Advertisement
USC Sports

USC falls to Arizona State after turnover-fueled second half

USC guard Jonah Mathews passes after driving against Arizona State’s Jalen Graham (24) and Alonzo Verge Jr. on Feb. 8, 2020, in Tempe.
USC guard Jonah Mathews passes after driving against Arizona State’s Jalen Graham, left, and Alonzo Verge Jr. on Saturday.
(Ross D. Franklin / Associated Press)

Andy Enfield put hands on his head and dropped his gaze to the floor.

The USC coach couldn’t bear to watch his team’s latest giveaway, an ill-advised Quinton Adlesh pass, turn into a breakaway Arizona State dunk midway through Saturday’s second half.

He couldn’t bear to watch the Sun Devil crowd around him, kept so quiet by his squad earlier in the night, erupt at the sight of two more seemingly free points.

He couldn’t bear to watch another road game, one that felt important for a USC squad suddenly staring down its first three-game losing streak of the season, slip through his team’s fingers.

Advertisement

Colorado overcame a 16-point second-half deficit to beat visiting Stanford 81-74; the Cardinal’s Oscar Da Silva needed stitches after a scary fall.

USC’s 66-64 defeat to Arizona State wasn’t cemented until the final minute, when Sun Devils guard Remy Martin hit a game-winning jump shot with 16.2 seconds remaining. But Enfield, his players, and almost everybody else inside Desert Financial Arena could see it coming as the Trojans’ second-half performance came apart.

“We’re a good team, but we have inconsistencies in some of the things we do,” Enfield said, holding a stat sheet that revealed the ugliest number from his team’s third-straight loss: 24 turnovers, including 16 in the second half.

“You’ve got to try and break the press and score out of it,” Enfield continued. “Twenty-four turnovers is just too many.”

Advertisement

Early on, the Trojans (17-7, 6-5 Pac-12) had control.

Jonah Mathews began his season-high 22-point performance with a blistering shooting barrage. The 6-foot-3 guard opened the scoring with a jumper from the paint. Minutes later, he drained a three-pointer in transition that prompted Arizona State coach Bobby Hurley to burn a timeout. Mathews connected from deep three more times by the intermission, including a contested crowd-silencing triple moments before the break.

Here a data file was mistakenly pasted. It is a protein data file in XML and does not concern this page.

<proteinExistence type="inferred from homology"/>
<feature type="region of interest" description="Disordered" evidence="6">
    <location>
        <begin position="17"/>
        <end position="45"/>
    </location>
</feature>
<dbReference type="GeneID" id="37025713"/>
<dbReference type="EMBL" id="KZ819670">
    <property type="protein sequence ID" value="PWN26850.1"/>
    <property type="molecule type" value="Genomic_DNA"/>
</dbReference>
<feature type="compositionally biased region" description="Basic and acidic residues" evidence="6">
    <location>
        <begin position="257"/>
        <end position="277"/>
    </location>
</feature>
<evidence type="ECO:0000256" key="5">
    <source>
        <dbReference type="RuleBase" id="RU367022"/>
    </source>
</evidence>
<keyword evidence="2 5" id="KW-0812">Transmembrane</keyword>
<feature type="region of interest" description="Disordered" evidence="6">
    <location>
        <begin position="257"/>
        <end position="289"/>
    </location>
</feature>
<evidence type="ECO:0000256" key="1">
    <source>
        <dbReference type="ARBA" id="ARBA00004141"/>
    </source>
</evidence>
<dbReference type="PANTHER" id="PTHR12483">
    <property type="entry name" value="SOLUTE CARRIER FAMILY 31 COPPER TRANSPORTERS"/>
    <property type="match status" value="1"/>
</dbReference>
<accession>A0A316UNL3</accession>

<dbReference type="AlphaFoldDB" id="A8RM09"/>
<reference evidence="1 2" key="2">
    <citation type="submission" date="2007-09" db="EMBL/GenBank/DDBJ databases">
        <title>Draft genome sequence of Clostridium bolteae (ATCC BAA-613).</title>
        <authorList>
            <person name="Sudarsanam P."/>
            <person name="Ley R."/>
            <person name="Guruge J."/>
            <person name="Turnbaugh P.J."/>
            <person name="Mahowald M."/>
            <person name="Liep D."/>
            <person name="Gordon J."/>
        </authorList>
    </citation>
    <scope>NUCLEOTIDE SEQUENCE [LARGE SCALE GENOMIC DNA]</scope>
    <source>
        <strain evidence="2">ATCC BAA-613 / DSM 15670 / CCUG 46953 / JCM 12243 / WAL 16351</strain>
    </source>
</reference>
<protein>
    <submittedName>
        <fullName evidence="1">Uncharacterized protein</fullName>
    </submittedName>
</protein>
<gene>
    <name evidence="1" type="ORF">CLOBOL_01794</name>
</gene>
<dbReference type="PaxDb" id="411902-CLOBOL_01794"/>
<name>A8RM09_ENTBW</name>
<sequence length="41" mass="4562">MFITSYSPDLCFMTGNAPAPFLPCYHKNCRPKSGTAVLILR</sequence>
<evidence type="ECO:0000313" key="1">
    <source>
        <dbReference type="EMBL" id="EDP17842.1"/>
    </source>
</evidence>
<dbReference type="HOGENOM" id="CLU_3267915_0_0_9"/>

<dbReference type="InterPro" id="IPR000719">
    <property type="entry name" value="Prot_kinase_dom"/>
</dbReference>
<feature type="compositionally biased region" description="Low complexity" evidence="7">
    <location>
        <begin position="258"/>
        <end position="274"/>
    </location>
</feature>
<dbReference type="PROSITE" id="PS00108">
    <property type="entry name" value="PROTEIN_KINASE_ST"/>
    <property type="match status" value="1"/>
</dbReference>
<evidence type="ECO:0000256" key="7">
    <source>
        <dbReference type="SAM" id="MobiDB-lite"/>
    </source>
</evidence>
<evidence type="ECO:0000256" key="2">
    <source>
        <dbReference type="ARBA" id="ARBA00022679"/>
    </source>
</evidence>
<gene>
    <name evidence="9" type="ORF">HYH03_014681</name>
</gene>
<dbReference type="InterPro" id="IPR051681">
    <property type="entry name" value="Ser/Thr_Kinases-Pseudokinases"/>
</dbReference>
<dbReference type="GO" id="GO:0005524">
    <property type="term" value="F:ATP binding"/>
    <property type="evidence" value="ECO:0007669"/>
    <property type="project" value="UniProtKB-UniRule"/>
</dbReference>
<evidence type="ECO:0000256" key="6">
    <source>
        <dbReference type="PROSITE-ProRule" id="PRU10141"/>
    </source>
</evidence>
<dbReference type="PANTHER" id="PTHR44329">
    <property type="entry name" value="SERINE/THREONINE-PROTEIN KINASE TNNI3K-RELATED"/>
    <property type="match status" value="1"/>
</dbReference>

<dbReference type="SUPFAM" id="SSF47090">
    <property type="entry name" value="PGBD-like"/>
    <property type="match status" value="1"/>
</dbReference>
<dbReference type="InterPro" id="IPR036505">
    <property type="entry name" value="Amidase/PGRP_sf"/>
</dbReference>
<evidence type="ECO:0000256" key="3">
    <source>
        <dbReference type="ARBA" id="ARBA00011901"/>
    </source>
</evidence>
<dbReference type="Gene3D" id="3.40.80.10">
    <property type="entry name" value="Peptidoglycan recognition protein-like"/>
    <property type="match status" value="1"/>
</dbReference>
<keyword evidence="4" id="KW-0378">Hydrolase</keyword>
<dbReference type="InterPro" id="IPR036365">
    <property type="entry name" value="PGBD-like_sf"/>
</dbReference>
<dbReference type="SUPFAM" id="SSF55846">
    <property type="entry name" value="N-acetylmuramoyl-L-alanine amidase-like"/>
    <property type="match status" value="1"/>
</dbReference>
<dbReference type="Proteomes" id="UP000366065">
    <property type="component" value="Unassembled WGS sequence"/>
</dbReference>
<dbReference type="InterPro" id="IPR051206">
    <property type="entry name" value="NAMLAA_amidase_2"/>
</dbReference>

Highlights from the USC men’s basketball team’s 66-64 loss at Arizona State on Feb. 8, 2020.

When the Sun Devils (15-8, 6-4) opened the second half on a 10-4 run, Mathews came through with another bucket from downtown that extended USC’s edge to seven with 16 minutes on the clock.

For a fleeting moment, it felt like the Trojans’ lead was almost insurmountable.

Then, in a turnover-fueled flash, Arizona State surmounted it.

A Nick Rakocevic giveaway led to a three-pointer from Rob Edwards, who moments later pickpocketed USC guard Ethan Anderson and pulled up for another triple that gave Arizona State its first lead. Then came Adlesh’s intercepted pass, which Martin turned into an easy throwdown that stretched the Sun Devils’ edge to 56-52 lead.

Wendell Moore’s putback as time expired lifted No. 7 Duke to a 98-96 overtime win at North Carolina; No. 4 San Diego State prevailed at Air Force.
Advertisement

USC’s defense responded, holding Arizona State without a field goal for more than 11 minutes after Martin’s dunk. That allowed Daniel Utomi (15 points, seven rebounds) to spark an 11-2 USC run, momentarily restoring the Trojans’ control of the game.

It didn’t last.

Up 64-61 with 2:20 remaining, an Anderson inbounds pass was picked off by Taeshon Cherry, who fed Martin for a three-point attempt. Martin’s shot was no good, but officials whistled Anderson for a foul. Three free throws later, Martin tied it.

Alyson Miura and Aliyah Jeune made late three-pointers, and the USC women were clutch at the foul line in holding on to beat Cal 75-67 in Berkeley.

With 1:03 remaining, Anderson missed two free throws with the score still tied at 64-64. That set the stage for Martin to bury the game-winner. The junior from Chatsworth came around a high screen, lifted off from around 18 feet, and watched his shot circle the rim almost three times before finally falling through.

“We made a mistake,” Enfield said. “We went over that the last two days, about how to play that play. We weren’t supposed to switch. Then he rolled it around the rim.”

USC couldn’t get a clean shot away in the final moments (Enfield also contended that Mathews, who launched the last-second three-point attempt, was fouled) and trudged off the court silently, their once-solid NCAA tournament credentials looking somewhat shaky.

After handling the first half of their conference slate well, they suffered their first Pac-12 weekend sweep of the season. More importantly, the momentum that had carried them to only their second 17-4 start this century has started to wane. Saturday night’s stumble did little to stop it.


Newsletter
Go beyond the scoreboard

Get the latest on L.A.'s teams in the daily Sports Report newsletter.

You may occasionally receive promotional content from the Los Angeles Times.
Advertisement